Taking a Personal Inventory


– What’s In/Out of Balance in Your Life?

One purpose of taking a personal inventory of the major areas in your life is to acknowledge what’s working and balanced and to pinpoint what’s out of balance and not working. In this context, the aspects of life that are balanced are areas to be grateful for and express appreciation towards. The imbalances represent opportunities for change.

When people are troubled or feeling badly, it is often difficult to identify what is in balance in their lives and give credit to the things that are going well. Focus on the obvious and basic stuff of life in this situation. If you are able to get out of bed each day and go about your activities, then take note of that fact. If you have the freedom to buy all the food you need to feed your family every week, be grateful for your abundance. If someone loves you, you are indeed blessed.

It’s relatively easy to notice what is out of balance in your life. Your attention is probably frequently drawn to what is lacking, uncomfortable, going wrong or the opposite of what you want. Sometimes we can get very good at covering up the imbalances and suffering instead of facing them and taking action to resolve them. Usually, there’s some sort of “dissing” involved such as discomfort, discord, distress, disharmony, disagreement, disillusion or even disease.

Identifying the key areas in your life is a good place to start the process of taking your personal inventory and being honest about what is out of balance. There is no one size fits all kind of list, but the following categories cover the major areas. Add or delete what applies to you. In some instances, sub-categories are added to give you more to think about. However these could be listed as individual categories.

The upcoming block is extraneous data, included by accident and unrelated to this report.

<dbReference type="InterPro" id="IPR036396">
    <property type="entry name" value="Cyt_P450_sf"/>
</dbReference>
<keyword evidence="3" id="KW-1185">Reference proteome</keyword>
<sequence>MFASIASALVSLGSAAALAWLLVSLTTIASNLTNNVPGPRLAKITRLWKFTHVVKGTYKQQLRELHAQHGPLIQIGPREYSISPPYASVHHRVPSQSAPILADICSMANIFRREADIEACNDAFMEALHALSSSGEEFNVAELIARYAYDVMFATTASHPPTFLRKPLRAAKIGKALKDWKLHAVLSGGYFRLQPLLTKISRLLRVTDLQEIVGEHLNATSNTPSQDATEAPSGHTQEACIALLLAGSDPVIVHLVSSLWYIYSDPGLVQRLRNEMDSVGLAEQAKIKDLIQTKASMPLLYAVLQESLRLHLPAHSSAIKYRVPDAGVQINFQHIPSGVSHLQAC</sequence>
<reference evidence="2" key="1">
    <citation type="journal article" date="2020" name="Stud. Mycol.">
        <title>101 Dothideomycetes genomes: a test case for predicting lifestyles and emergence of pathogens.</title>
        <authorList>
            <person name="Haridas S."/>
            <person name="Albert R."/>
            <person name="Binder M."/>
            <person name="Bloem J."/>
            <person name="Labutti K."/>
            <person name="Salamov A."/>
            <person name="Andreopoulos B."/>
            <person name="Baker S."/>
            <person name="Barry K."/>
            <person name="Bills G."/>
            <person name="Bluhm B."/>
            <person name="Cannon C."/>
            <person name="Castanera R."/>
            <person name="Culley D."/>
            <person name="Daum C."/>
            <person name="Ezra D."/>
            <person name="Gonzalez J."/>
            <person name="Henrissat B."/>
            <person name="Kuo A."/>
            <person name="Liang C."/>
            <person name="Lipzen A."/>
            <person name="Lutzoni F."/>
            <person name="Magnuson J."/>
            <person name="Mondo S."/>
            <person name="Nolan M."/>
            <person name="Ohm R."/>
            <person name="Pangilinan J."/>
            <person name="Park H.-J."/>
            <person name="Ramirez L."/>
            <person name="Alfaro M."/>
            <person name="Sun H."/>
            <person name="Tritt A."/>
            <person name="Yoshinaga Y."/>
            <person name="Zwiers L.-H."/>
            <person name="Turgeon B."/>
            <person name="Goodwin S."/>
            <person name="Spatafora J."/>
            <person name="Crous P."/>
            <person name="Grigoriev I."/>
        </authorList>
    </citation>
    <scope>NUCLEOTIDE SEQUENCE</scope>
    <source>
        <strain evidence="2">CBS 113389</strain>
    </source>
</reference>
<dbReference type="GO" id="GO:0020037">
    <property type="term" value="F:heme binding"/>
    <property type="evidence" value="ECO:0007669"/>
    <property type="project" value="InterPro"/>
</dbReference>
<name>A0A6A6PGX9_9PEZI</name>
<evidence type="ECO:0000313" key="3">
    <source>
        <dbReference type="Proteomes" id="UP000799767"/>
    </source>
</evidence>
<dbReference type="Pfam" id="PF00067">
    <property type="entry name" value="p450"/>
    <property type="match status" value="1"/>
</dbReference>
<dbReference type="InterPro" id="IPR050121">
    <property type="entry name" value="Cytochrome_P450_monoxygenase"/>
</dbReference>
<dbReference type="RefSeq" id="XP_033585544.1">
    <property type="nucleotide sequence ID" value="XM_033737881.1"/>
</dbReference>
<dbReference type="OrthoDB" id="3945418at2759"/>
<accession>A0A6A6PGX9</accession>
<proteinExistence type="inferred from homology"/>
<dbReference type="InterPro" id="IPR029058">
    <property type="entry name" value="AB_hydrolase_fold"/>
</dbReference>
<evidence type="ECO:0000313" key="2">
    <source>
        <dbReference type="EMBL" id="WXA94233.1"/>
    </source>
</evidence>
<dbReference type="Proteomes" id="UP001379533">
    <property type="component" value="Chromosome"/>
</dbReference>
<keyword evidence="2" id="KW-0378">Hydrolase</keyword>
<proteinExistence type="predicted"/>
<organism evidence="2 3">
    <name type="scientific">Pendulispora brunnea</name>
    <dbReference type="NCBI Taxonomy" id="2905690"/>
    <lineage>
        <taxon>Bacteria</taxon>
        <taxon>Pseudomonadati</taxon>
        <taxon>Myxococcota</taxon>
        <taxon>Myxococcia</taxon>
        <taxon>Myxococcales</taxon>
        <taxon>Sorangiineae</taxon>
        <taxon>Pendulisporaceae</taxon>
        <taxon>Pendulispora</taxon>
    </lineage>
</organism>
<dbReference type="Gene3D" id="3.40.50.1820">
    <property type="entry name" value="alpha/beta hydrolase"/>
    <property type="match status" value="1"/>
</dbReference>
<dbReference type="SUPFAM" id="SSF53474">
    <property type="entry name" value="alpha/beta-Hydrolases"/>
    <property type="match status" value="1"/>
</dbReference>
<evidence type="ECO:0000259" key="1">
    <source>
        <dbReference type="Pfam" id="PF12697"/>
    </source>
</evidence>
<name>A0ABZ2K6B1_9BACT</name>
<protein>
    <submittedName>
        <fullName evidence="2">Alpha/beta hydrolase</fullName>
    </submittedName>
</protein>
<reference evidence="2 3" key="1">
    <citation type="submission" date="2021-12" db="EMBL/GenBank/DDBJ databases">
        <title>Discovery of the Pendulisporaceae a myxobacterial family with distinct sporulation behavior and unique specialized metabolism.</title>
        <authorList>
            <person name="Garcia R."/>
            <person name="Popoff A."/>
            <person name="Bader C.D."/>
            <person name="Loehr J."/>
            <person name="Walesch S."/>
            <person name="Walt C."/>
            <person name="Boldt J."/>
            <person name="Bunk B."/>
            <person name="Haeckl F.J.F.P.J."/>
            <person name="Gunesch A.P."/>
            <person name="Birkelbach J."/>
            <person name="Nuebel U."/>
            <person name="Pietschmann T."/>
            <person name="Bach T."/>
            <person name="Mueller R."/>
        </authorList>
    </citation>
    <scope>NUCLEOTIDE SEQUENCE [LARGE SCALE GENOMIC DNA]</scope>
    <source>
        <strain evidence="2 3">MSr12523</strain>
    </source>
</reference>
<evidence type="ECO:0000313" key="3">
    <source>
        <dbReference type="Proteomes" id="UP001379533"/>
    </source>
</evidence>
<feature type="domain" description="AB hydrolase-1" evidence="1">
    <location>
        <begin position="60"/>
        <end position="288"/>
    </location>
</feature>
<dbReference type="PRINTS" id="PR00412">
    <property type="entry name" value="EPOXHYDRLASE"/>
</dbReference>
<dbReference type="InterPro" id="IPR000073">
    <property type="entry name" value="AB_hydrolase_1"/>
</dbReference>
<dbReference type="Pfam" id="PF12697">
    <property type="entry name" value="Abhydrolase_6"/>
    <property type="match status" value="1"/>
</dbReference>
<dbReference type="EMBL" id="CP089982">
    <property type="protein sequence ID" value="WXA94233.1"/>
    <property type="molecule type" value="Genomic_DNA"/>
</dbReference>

• Spirituality
  • Health – Physical, Emotional, Mental
  • Personal Growth
  • Relationships – Spouse, Significant Other, Family, Friends, Co-workers, Pets
  • Community
  • Finances
  • Career
  • Relaxation & Fun

Once you have identified the major areas of your life, get a pad of paper and head up each sheet with only one category.  Draw a line down the center of the paper and put a plus sign (+) at the top of the left column and a minus sign (-) at the top of the right column. Or, if you want an online template for this exercise, click here Balance Exercise and use the form provided to type out your information.

The “T” square format works nicely to organize what is out of balance and lacking in your life and to compare it to what is balanced and working for you. Since it is sometimes easier to focus on the imbalances, you might want to get those out of the way and start with the minus column. There is no right or wrong way to do this exercise. The idea is to engage your conscious awareness and spend the time thinking about the quality of your life. For example, using the Relationship category, a personal inventory might look like this:

Balance Chart

Bringing the imbalances out of hiding or denial and into conscious awareness is enlightening. Consciously acknowledging and being grateful for the good things in life is a productive habit to engage in because it attracts more of the same and feels good. The entire process assists the conscious mind to get involved, which is important because the conscious mind is the gatekeeper to change.

© Deborah A. Lindholm

WANT TO USE THIS ARTICLE IN YOUR E-ZINE OR WEBSITE? You can, but you must include the following resource information in its entirety: Deborah and Michael Lindholm are co-owners of Serenity Matters, LLC. They are dedicated to empowering clients and students with the Serenity Vibration Healing® tools. If  you’re ready to awaken your inner power and surge forward in your life, get your FREE tips at


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  2. [...] inventory. This is very diverse and it is connected to the different personality types. Most people do not rationally take a personal inventory. Consider it a set of feelings and beliefs that guide personal [...]

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As always, please consult with qualified health professionals before putting session or workshop ideas into practice. The ideas and techniques are not meant to diagnose or replace the need for medical attention or professional mental health care.

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